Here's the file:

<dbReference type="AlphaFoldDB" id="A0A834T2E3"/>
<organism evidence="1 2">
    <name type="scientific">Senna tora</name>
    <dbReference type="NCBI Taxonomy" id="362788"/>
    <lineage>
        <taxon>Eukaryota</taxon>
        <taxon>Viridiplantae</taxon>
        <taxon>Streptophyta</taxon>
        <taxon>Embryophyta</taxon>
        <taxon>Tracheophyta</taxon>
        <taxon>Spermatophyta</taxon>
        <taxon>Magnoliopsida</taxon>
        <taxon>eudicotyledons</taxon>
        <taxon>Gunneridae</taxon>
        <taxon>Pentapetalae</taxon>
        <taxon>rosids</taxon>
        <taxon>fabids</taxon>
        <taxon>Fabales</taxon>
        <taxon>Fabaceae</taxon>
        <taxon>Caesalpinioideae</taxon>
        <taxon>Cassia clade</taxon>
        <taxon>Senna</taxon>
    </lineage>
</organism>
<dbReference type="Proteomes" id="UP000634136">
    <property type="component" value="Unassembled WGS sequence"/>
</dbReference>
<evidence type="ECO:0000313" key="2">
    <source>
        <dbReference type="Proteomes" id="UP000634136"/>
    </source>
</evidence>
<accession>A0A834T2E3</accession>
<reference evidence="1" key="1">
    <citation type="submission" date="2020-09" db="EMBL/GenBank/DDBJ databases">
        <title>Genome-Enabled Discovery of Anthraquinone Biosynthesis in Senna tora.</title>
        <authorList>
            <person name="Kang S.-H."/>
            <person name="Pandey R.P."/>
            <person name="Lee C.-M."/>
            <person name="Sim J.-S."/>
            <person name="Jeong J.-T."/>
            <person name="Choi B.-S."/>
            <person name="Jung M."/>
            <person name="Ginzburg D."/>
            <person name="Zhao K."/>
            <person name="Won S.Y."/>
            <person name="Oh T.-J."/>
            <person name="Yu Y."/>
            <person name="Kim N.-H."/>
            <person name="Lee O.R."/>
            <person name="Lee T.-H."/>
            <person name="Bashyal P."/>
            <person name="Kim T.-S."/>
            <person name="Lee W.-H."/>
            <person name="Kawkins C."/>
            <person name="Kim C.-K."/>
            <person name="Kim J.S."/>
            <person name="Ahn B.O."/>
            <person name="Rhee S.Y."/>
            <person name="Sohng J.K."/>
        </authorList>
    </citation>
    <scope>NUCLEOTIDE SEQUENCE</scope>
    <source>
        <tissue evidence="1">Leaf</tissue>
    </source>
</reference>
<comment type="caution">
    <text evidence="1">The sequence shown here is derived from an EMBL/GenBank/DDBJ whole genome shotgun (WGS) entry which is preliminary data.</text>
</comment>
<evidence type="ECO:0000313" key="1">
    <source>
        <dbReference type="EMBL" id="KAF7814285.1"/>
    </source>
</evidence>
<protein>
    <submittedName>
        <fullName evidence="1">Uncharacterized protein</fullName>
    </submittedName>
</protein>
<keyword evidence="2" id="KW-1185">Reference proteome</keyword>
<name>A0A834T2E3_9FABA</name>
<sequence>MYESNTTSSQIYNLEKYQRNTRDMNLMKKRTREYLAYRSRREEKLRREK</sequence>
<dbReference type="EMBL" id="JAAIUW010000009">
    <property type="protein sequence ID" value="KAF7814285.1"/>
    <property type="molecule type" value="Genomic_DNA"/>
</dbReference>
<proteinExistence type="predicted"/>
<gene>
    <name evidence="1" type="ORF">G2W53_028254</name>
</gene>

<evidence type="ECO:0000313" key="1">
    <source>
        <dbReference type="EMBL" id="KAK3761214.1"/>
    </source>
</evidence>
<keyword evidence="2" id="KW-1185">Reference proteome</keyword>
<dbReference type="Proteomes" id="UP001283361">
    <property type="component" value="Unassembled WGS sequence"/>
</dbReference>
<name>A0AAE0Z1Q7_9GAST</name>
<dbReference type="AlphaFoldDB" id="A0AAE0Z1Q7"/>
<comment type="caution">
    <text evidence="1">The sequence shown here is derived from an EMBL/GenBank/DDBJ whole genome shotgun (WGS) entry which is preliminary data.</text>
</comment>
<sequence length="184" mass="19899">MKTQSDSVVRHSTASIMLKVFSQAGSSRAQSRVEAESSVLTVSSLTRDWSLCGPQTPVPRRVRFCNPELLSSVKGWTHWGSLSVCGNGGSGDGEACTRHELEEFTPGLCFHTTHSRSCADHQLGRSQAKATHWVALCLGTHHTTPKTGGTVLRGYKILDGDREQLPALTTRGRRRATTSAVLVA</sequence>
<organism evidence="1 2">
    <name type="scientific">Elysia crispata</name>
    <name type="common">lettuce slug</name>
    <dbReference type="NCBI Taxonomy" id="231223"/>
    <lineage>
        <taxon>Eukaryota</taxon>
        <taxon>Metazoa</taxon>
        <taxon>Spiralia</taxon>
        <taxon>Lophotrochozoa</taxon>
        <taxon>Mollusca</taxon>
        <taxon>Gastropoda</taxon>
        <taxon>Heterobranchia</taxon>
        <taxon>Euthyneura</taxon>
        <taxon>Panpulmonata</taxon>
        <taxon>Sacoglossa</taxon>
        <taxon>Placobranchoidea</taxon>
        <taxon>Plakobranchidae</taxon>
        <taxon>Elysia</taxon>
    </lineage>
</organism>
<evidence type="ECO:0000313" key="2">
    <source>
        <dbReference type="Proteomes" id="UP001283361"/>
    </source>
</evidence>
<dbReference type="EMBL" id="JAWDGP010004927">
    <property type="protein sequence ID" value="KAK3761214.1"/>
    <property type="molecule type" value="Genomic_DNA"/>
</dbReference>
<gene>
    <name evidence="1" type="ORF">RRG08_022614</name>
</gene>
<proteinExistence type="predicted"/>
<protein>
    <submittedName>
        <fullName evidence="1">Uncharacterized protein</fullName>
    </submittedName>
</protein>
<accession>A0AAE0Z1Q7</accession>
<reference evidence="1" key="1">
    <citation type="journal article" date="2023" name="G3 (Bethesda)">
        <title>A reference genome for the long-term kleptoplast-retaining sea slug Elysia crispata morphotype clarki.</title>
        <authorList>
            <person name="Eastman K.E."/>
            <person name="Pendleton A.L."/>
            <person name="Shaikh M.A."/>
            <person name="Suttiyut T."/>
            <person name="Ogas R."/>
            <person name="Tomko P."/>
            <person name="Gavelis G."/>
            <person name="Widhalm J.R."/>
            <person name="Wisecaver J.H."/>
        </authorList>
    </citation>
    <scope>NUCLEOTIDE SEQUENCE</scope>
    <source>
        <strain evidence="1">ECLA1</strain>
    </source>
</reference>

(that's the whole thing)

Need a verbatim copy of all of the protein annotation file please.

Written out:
<dbReference type="AlphaFoldDB" id="A0A834T2E3"/>
<organism evidence="1 2">
    <name type="scientific">Senna tora</name>
    <dbReference type="NCBI Taxonomy" id="362788"/>
    <lineage>
        <taxon>Eukaryota</taxon>
        <taxon>Viridiplantae</taxon>
        <taxon>Streptophyta</taxon>
        <taxon>Embryophyta</taxon>
        <taxon>Tracheophyta</taxon>
        <taxon>Spermatophyta</taxon>
        <taxon>Magnoliopsida</taxon>
        <taxon>eudicotyledons</taxon>
        <taxon>Gunneridae</taxon>
        <taxon>Pentapetalae</taxon>
        <taxon>rosids</taxon>
        <taxon>fabids</taxon>
        <taxon>Fabales</taxon>
        <taxon>Fabaceae</taxon>
        <taxon>Caesalpinioideae</taxon>
        <taxon>Cassia clade</taxon>
        <taxon>Senna</taxon>
    </lineage>
</organism>
<dbReference type="Proteomes" id="UP000634136">
    <property type="component" value="Unassembled WGS sequence"/>
</dbReference>
<evidence type="ECO:0000313" key="2">
    <source>
        <dbReference type="Proteomes" id="UP000634136"/>
    </source>
</evidence>
<accession>A0A834T2E3</accession>
<reference evidence="1" key="1">
    <citation type="submission" date="2020-09" db="EMBL/GenBank/DDBJ databases">
        <title>Genome-Enabled Discovery of Anthraquinone Biosynthesis in Senna tora.</title>
        <authorList>
            <person name="Kang S.-H."/>
            <person name="Pandey R.P."/>
            <person name="Lee C.-M."/>
            <person name="Sim J.-S."/>
            <person name="Jeong J.-T."/>
            <person name="Choi B.-S."/>
            <person name="Jung M."/>
            <person name="Ginzburg D."/>
            <person name="Zhao K."/>
            <person name="Won S.Y."/>
            <person name="Oh T.-J."/>
            <person name="Yu Y."/>
            <person name="Kim N.-H."/>
            <person name="Lee O.R."/>
            <person name="Lee T.-H."/>
            <person name="Bashyal P."/>
            <person name="Kim T.-S."/>
            <person name="Lee W.-H."/>
            <person name="Kawkins C."/>
            <person name="Kim C.-K."/>
            <person name="Kim J.S."/>
            <person name="Ahn B.O."/>
            <person name="Rhee S.Y."/>
            <person name="Sohng J.K."/>
        </authorList>
    </citation>
    <scope>NUCLEOTIDE SEQUENCE</scope>
    <source>
        <tissue evidence="1">Leaf</tissue>
    </source>
</reference>
<comment type="caution">
    <text evidence="1">The sequence shown here is derived from an EMBL/GenBank/DDBJ whole genome shotgun (WGS) entry which is preliminary data.</text>
</comment>
<evidence type="ECO:0000313" key="1">
    <source>
        <dbReference type="EMBL" id="KAF7814285.1"/>
    </source>
</evidence>
<protein>
    <submittedName>
        <fullName evidence="1">Uncharacterized protein</fullName>
    </submittedName>
</protein>
<keyword evidence="2" id="KW-1185">Reference proteome</keyword>
<name>A0A834T2E3_9FABA</name>
<sequence>MYESNTTSSQIYNLEKYQRNTRDMNLMKKRTREYLAYRSRREEKLRREK</sequence>
<dbReference type="EMBL" id="JAAIUW010000009">
    <property type="protein sequence ID" value="KAF7814285.1"/>
    <property type="molecule type" value="Genomic_DNA"/>
</dbReference>
<proteinExistence type="predicted"/>
<gene>
    <name evidence="1" type="ORF">G2W53_028254</name>
</gene>

<evidence type="ECO:0000313" key="1">
    <source>
        <dbReference type="EMBL" id="KAK3761214.1"/>
    </source>
</evidence>
<keyword evidence="2" id="KW-1185">Reference proteome</keyword>
<dbReference type="Proteomes" id="UP001283361">
    <property type="component" value="Unassembled WGS sequence"/>
</dbReference>
<name>A0AAE0Z1Q7_9GAST</name>
<dbReference type="AlphaFoldDB" id="A0AAE0Z1Q7"/>
<comment type="caution">
    <text evidence="1">The sequence shown here is derived from an EMBL/GenBank/DDBJ whole genome shotgun (WGS) entry which is preliminary data.</text>
</comment>
<sequence length="184" mass="19899">MKTQSDSVVRHSTASIMLKVFSQAGSSRAQSRVEAESSVLTVSSLTRDWSLCGPQTPVPRRVRFCNPELLSSVKGWTHWGSLSVCGNGGSGDGEACTRHELEEFTPGLCFHTTHSRSCADHQLGRSQAKATHWVALCLGTHHTTPKTGGTVLRGYKILDGDREQLPALTTRGRRRATTSAVLVA</sequence>
<organism evidence="1 2">
    <name type="scientific">Elysia crispata</name>
    <name type="common">lettuce slug</name>
    <dbReference type="NCBI Taxonomy" id="231223"/>
    <lineage>
        <taxon>Eukaryota</taxon>
        <taxon>Metazoa</taxon>
        <taxon>Spiralia</taxon>
        <taxon>Lophotrochozoa</taxon>
        <taxon>Mollusca</taxon>
        <taxon>Gastropoda</taxon>
        <taxon>Heterobranchia</taxon>
        <taxon>Euthyneura</taxon>
        <taxon>Panpulmonata</taxon>
        <taxon>Sacoglossa</taxon>
        <taxon>Placobranchoidea</taxon>
        <taxon>Plakobranchidae</taxon>
        <taxon>Elysia</taxon>
    </lineage>
</organism>
<evidence type="ECO:0000313" key="2">
    <source>
        <dbReference type="Proteomes" id="UP001283361"/>
    </source>
</evidence>
<dbReference type="EMBL" id="JAWDGP010004927">
    <property type="protein sequence ID" value="KAK3761214.1"/>
    <property type="molecule type" value="Genomic_DNA"/>
</dbReference>
<gene>
    <name evidence="1" type="ORF">RRG08_022614</name>
</gene>
<proteinExistence type="predicted"/>
<protein>
    <submittedName>
        <fullName evidence="1">Uncharacterized protein</fullName>
    </submittedName>
</protein>
<accession>A0AAE0Z1Q7</accession>
<reference evidence="1" key="1">
    <citation type="journal article" date="2023" name="G3 (Bethesda)">
        <title>A reference genome for the long-term kleptoplast-retaining sea slug Elysia crispata morphotype clarki.</title>
        <authorList>
            <person name="Eastman K.E."/>
            <person name="Pendleton A.L."/>
            <person name="Shaikh M.A."/>
            <person name="Suttiyut T."/>
            <person name="Ogas R."/>
            <person name="Tomko P."/>
            <person name="Gavelis G."/>
            <person name="Widhalm J.R."/>
            <person name="Wisecaver J.H."/>
        </authorList>
    </citation>
    <scope>NUCLEOTIDE SEQUENCE</scope>
    <source>
        <strain evidence="1">ECLA1</strain>
    </source>
</reference>